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Community and Q&A

HRV/ERV vs exhaust only issue…

QTrKnzPUgL | Posted in Mechanicals on

I’m looking for some advice on ventilation. I live in VT in a house I built in 1997– 1800 sqft, fairly well insulated, tight but not super-tight, main heat source is woodfired thermal mass heater. Open floor plans. Ac/H were estimated (not tested) at .5 at the time of construction.

When I built the house I installed ducting for an HRV (exhausts from upstairs and downstairs bathrooms, two returns on each floor.) However as the house seemed far less tight than I expected, I never installed the actual HRV unit. As a result there was no bathroom ventilation. This has never been an issue until the last couple of years when we have had long periods of very high natural humidity, even into the winter. I have seen some mildew developing in the downstairs bathroom over this time. As I am renovating that bathroom (for other reasons) I thought it was time to finally get the ventilation installed.

I’m wondering whether it is worth putting in an HRV or ERV as opposed to an exhaust fan. Because of the layout of the house and existing ducting, the easiest way to install an exhaust only unit would be to put a remote fan in the basement controlled from each bathroom. I do have some concern with not creating a backdraft on my thermal mass heater running an exhaust only unit.

In looking at HRV/ERV units, some manufacturers seem to discourage taking exhaust air from bathrooms, while others recommend it. I was looking at these American Aldes units:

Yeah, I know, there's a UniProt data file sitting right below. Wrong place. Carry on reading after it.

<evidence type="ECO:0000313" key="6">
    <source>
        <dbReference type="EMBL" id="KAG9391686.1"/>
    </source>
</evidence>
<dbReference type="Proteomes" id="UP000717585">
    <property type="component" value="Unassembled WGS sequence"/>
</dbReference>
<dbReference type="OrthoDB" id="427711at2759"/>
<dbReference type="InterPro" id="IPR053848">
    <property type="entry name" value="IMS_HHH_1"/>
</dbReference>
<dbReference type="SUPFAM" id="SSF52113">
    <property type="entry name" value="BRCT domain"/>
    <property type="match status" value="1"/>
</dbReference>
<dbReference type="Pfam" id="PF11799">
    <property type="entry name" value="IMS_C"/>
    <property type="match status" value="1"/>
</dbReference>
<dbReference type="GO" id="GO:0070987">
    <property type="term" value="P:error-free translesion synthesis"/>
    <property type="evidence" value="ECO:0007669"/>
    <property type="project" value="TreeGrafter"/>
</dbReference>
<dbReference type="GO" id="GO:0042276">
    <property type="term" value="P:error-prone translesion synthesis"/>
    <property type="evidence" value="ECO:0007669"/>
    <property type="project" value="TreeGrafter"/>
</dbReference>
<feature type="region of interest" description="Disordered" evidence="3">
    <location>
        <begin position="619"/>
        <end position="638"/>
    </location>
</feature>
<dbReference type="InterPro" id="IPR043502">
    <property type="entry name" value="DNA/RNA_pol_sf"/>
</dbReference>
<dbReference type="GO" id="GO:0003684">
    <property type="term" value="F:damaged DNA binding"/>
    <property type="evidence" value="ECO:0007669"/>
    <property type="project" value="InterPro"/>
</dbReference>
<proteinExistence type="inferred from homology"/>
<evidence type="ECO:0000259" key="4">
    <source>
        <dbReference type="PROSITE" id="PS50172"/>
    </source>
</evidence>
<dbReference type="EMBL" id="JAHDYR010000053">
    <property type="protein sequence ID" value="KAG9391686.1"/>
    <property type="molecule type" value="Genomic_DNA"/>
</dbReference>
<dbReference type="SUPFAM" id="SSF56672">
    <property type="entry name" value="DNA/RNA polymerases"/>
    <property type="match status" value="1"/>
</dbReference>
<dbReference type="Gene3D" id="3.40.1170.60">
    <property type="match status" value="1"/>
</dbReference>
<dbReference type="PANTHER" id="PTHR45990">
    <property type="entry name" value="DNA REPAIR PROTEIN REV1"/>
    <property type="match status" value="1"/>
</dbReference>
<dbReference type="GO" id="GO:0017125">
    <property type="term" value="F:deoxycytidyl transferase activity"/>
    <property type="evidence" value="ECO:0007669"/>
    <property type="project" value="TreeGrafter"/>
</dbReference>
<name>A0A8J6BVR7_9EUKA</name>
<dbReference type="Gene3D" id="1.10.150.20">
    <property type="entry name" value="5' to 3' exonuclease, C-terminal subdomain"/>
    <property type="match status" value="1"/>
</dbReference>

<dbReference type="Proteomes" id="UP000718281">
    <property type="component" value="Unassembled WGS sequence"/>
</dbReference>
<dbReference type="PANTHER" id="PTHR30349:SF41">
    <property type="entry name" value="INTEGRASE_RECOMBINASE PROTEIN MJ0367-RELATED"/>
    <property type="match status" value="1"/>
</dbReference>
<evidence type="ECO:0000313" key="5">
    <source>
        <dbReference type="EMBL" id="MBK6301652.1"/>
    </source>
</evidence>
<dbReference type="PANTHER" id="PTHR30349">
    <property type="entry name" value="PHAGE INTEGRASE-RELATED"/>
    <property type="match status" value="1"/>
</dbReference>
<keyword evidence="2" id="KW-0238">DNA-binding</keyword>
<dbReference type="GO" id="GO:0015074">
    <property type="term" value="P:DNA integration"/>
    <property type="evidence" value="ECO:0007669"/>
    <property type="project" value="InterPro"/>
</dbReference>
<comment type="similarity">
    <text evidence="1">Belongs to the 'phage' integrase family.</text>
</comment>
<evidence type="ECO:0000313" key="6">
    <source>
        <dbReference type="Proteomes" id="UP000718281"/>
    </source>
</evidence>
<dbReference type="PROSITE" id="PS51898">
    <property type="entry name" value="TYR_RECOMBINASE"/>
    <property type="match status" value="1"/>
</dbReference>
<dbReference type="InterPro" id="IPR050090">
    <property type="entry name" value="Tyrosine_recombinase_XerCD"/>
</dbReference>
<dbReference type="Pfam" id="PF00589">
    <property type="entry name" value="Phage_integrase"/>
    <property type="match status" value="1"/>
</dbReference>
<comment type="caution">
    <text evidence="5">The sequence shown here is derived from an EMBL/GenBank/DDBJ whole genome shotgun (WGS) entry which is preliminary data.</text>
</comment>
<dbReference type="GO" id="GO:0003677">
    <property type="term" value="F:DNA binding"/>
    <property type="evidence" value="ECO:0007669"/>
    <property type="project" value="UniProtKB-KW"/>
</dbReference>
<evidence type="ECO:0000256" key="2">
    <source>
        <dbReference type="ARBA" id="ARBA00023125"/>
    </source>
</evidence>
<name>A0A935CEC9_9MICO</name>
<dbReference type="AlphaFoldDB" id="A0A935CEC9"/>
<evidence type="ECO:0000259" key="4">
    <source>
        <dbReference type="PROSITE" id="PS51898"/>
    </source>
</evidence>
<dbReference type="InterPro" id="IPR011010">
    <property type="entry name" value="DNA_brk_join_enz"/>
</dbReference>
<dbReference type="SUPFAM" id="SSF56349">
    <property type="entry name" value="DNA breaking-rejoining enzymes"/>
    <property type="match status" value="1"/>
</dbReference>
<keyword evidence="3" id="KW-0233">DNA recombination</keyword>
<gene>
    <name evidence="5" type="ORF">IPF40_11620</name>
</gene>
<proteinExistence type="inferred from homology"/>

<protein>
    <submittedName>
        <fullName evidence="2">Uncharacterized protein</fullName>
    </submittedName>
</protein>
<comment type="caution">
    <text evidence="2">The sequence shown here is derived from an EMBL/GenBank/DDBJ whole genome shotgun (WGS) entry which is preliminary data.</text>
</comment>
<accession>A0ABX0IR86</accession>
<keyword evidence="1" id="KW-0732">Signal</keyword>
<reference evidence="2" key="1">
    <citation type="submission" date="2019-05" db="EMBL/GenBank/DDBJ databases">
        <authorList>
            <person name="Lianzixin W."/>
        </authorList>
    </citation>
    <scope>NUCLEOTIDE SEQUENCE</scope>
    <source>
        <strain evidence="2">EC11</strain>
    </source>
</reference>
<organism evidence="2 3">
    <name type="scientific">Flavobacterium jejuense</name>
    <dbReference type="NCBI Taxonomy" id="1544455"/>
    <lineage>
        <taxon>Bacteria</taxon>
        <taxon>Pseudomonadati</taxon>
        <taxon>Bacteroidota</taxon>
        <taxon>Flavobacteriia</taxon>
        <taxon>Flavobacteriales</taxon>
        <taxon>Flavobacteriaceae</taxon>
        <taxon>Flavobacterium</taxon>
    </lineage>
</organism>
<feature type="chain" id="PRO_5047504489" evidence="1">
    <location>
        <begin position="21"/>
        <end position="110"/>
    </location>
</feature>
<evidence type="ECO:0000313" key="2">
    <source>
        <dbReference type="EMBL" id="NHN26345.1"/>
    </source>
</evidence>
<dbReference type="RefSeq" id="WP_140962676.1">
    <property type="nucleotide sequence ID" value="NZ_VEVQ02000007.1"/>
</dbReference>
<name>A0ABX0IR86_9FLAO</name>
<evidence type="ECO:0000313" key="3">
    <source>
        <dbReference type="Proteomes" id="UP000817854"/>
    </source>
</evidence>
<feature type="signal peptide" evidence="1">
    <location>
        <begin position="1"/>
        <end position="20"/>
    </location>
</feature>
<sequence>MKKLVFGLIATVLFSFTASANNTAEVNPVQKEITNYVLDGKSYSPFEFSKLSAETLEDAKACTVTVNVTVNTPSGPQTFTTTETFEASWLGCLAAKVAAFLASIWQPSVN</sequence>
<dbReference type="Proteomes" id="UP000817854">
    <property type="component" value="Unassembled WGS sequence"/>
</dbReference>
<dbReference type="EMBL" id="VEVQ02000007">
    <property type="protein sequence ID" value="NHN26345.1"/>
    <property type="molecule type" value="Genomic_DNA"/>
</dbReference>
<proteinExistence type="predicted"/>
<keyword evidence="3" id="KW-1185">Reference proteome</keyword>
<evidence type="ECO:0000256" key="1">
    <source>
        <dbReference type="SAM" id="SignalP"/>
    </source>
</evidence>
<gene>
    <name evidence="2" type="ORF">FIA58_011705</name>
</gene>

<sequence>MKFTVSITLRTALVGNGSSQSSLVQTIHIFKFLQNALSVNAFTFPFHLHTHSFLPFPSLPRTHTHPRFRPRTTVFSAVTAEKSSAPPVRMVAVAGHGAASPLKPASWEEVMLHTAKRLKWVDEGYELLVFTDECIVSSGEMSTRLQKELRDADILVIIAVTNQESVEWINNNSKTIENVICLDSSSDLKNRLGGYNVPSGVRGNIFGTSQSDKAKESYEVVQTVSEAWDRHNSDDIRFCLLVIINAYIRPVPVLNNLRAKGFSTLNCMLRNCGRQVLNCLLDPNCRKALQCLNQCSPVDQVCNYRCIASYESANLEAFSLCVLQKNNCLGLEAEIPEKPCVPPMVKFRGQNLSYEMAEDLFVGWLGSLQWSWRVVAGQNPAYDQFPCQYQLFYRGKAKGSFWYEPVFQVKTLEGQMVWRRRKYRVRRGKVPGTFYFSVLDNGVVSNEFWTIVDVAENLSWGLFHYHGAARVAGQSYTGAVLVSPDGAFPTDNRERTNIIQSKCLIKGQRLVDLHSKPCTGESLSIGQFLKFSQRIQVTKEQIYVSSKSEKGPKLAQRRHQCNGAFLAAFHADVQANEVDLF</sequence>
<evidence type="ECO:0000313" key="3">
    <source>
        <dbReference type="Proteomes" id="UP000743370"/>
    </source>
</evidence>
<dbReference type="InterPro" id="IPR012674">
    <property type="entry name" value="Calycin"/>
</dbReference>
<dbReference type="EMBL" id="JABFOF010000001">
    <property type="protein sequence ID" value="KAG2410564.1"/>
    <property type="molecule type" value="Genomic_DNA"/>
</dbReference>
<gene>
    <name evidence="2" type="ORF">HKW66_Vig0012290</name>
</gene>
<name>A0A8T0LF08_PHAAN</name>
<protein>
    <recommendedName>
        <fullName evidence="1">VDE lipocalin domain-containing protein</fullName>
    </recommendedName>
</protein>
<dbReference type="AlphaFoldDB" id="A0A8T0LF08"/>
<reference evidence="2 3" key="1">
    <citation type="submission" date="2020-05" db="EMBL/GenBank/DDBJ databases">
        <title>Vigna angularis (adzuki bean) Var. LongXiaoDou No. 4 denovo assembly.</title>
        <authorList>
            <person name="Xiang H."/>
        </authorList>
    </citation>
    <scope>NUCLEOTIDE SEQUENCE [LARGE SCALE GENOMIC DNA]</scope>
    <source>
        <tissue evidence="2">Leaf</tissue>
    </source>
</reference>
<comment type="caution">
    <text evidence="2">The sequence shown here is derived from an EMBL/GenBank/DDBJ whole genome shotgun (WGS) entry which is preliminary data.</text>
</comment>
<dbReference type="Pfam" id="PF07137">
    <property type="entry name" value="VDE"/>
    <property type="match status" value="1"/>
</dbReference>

However I am not sure if an ERV or HRV would make more sense in my situation. Also I noticed looking through some of the threads on this forum that this manufacturer isn’t mentioned very often… wondering if their products have problems. I also have looked at the RecupAerator as well, which is slightly more expensive, and they seem to discourage exhausting from bathrooms.

Thanks in advance for any advice on this matter!

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  1. wjrobinson | | #1

    HRV is best in our area. ERVs transfer moisture.

    I would try just an exhaust fan and just run it during your showers and for twenty minutes after if your home is not too air tight like you state.

    To be more safe, get your home blower door tested and have an HRV installed via a few bid requests.

  2. GBA Editor
    Martin Holladay | | #2

    Since an exhaust fan costs much less than an ERV or HRV, you might want to start with one or two exhaust fans and see if an exhaust fan meets your needs.

    Since the rate of air flow through a bathroom exhaust fan is relatively low (30 cfm to 80 cfm), it should not cause a combustion appliance to backdraft.

    If you end up installing an ERV or HRV, but don't know which one to choose, you might want to read HRV or ERV?

  3. user-1005777 | | #3

    I had a similar problem in one bathroom. There was an exhaust to an air exchanger in the bathroom, but the dehumidistat was in the living room. The air exchanger was too expensive to run, so i blocked off the outside supply duct and the supply to the house. I moved the dehumidistat to the bathroom, just above the shower curtain rod. That worked fine, but after we sealed up the house we were not getting enough fresh air, so we installed an HRV that runs 15 minutes every hour during the day. Voila! No mold problem and lots of fresh air.

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